China growth ‘only’ 6.8%

I’ve got the impression from coverage of the economic situation in China generally and on their share market slide in particularly that things must be getting bad there.

But the ODT reports China’s GDP up 6.8% on year ago.

China’s fourth quarter gross domestic product (GDP) has largely met expectations, coming in at 6.8% compared with a year ago, but still the slowest growth since the global financial crisis.

The revealing of Chinese economic data initially saw Asian markets rise modestly, but an hour later were trading down slightly, the lack of negative news giving some reprieve to markets hard hit in earlier weeks.

Craigs Investment Partners broker Peter McIntyre said release of the economic data had “no real surprises” for the market.

In the global context, China’s growth remained “exceptionally good”, albeit down on previous years’ 9% growth, he said.

Global sharemarket jitters so far this year have been hanging on the GDP delivery, with China’s markets entering a sell-off bear market with around 20% losses, while others are down 5%-10%, since New Year.

Reuters reported full-year growth at 6.9%, as expected by the markets and analysts, and roughly in line with the Chinese Government’s target of around 7%, but it was the slowest pace of expansion in a quarter of a century.

So it’s “the slowest growth since the global financial crisis” and “the slowest pace of expansion in a quarter of a century” – if the quarter century claim is correct the GFC claim must be correct.

Huge growth in China couldn’t be sustained. 7% growth still sounds quite a lot especially considering the size of China’s market.

After being a major locomotive of global growth in recent years, China is now in a protracted slowdown, weighed down by weak exports, factory overcapacity, a soft property market, high debt levels, slowing investment and a government anti-corruption campaign.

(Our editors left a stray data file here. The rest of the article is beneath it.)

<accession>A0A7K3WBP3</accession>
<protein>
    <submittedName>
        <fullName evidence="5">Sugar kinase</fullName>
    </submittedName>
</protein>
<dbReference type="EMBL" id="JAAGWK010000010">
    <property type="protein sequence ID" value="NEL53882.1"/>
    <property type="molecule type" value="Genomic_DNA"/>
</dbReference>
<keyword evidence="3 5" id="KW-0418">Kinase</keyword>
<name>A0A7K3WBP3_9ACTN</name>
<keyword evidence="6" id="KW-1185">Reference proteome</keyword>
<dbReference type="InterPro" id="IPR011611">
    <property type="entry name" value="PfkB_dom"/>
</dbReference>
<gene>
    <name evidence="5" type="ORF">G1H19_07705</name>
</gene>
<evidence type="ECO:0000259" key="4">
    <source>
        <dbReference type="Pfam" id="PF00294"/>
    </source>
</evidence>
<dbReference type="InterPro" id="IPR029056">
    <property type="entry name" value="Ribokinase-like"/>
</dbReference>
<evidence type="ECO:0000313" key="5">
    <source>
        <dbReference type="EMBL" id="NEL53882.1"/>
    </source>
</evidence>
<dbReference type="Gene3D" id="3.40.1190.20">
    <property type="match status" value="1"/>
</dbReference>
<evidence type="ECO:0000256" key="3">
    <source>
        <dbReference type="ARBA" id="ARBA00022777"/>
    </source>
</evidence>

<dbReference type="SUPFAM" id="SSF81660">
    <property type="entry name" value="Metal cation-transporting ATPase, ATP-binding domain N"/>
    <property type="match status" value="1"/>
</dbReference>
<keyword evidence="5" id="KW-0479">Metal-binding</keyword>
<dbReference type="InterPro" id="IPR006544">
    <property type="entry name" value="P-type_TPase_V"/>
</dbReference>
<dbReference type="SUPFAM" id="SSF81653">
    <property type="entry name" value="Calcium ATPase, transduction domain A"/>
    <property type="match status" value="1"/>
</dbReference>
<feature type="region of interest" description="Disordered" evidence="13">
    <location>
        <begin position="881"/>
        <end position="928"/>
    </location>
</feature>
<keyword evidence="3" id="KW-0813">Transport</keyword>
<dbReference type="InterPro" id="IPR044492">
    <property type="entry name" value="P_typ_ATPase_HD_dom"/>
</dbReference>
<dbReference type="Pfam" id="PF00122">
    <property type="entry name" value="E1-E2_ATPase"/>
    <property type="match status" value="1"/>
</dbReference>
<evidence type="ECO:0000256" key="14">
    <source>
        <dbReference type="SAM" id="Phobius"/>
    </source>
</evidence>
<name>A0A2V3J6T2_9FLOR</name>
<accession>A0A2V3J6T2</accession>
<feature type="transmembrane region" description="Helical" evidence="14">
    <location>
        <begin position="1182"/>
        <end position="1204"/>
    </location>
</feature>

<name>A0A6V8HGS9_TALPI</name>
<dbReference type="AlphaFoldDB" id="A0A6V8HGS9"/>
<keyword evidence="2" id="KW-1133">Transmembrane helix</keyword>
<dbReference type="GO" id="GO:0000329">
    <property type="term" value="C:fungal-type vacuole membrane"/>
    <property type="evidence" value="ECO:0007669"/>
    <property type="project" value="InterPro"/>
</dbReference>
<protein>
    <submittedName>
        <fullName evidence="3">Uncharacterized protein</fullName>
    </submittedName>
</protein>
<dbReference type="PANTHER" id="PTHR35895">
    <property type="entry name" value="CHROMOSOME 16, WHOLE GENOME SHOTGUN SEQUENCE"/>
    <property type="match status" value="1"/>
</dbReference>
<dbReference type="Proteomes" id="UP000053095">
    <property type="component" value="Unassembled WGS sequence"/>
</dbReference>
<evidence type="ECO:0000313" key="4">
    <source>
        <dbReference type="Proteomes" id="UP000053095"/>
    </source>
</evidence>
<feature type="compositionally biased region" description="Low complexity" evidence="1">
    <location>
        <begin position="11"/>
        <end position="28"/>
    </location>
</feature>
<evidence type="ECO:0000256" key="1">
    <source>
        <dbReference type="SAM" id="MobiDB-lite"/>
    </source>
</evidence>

Separate data from China yesterday revealed industrial output rose 5.9% in December from a year earlier, but missing market expectations, as its manufacturers struggle with persistently sluggish demand at home and abroad, excess capacity and high borrowing costs; analysts polled by Reuters had expected a 6% factory output increase.

Protracted slowdown, weighed down, overcapacity, soft market, slowing, struggle, sluggish.

How many other countries would love to have GDP growth of 7%?

In the medium to longer more modest growth in China must be a good thing. They couldn’t keep expanding at their past rates without risking serious problems.

Kenneth Kim at Forbes in What’s Going On With China’s Stock Markets and Economy? on whether China is going into a recession:

I highly doubt this. Sure, the estimated Chinese GDP growth rates of about 7% in 2015, and forecasted to about 6-7% for 2016, are kind of hard to believe, but even the most skeptical economists in China still believe its GDP growth rate will be about 3% in 2016. A 3% growth rate is not great, but it’s still positive growth and beats what the U.S. has been doing lately. And a 3% GDP growth rate certainly does not put China into recession territory, especially for an economy that has already grown a lot recently.

It looks like a significant adjustment to lower growth rates but it’s still enviable growth.

Leave a comment


  1. Brown

     /  20th January 2016

    You have to be mindful of some issues around this figure.

    China was growing off a very low base.

    It needs the 10% plus growth rate to be growing usefully.

    The figures are likely bullshit with much evidence outside the official stats that its not growing at anything approaching 7%.

  2. Klik Bate

     /  20th January 2016

    And the elephant which is still in the room of course, is debt.